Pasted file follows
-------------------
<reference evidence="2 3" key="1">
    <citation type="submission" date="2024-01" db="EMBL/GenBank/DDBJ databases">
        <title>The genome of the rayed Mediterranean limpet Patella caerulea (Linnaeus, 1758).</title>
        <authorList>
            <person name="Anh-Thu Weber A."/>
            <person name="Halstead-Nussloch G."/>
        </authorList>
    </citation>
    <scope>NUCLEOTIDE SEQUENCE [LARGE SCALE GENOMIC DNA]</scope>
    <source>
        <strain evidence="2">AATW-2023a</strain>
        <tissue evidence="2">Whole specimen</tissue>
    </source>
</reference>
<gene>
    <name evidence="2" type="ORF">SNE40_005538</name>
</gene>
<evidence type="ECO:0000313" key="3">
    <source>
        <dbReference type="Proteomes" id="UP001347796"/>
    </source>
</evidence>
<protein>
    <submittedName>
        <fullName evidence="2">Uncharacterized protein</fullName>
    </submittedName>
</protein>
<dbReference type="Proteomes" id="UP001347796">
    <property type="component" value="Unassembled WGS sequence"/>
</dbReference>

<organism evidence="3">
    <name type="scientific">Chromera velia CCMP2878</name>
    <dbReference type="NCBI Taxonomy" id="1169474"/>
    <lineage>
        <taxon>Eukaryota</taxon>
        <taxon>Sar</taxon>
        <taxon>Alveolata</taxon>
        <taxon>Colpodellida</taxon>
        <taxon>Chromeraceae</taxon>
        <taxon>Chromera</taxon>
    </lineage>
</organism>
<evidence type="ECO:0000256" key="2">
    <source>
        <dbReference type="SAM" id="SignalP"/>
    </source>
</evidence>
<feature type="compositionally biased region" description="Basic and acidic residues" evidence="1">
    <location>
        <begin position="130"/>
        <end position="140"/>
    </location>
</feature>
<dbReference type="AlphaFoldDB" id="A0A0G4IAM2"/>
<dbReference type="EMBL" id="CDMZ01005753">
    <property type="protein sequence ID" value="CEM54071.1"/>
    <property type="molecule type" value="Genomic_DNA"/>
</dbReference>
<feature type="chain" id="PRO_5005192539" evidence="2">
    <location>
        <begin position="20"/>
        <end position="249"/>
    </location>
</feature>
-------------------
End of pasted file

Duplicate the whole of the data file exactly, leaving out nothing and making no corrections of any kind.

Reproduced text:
<reference evidence="2 3" key="1">
    <citation type="submission" date="2024-01" db="EMBL/GenBank/DDBJ databases">
        <title>The genome of the rayed Mediterranean limpet Patella caerulea (Linnaeus, 1758).</title>
        <authorList>
            <person name="Anh-Thu Weber A."/>
            <person name="Halstead-Nussloch G."/>
        </authorList>
    </citation>
    <scope>NUCLEOTIDE SEQUENCE [LARGE SCALE GENOMIC DNA]</scope>
    <source>
        <strain evidence="2">AATW-2023a</strain>
        <tissue evidence="2">Whole specimen</tissue>
    </source>
</reference>
<gene>
    <name evidence="2" type="ORF">SNE40_005538</name>
</gene>
<evidence type="ECO:0000313" key="3">
    <source>
        <dbReference type="Proteomes" id="UP001347796"/>
    </source>
</evidence>
<protein>
    <submittedName>
        <fullName evidence="2">Uncharacterized protein</fullName>
    </submittedName>
</protein>
<dbReference type="Proteomes" id="UP001347796">
    <property type="component" value="Unassembled WGS sequence"/>
</dbReference>

<organism evidence="3">
    <name type="scientific">Chromera velia CCMP2878</name>
    <dbReference type="NCBI Taxonomy" id="1169474"/>
    <lineage>
        <taxon>Eukaryota</taxon>
        <taxon>Sar</taxon>
        <taxon>Alveolata</taxon>
        <taxon>Colpodellida</taxon>
        <taxon>Chromeraceae</taxon>
        <taxon>Chromera</taxon>
    </lineage>
</organism>
<evidence type="ECO:0000256" key="2">
    <source>
        <dbReference type="SAM" id="SignalP"/>
    </source>
</evidence>
<feature type="compositionally biased region" description="Basic and acidic residues" evidence="1">
    <location>
        <begin position="130"/>
        <end position="140"/>
    </location>
</feature>
<dbReference type="AlphaFoldDB" id="A0A0G4IAM2"/>
<dbReference type="EMBL" id="CDMZ01005753">
    <property type="protein sequence ID" value="CEM54071.1"/>
    <property type="molecule type" value="Genomic_DNA"/>
</dbReference>
<feature type="chain" id="PRO_5005192539" evidence="2">
    <location>
        <begin position="20"/>
        <end position="249"/>
    </location>
</feature>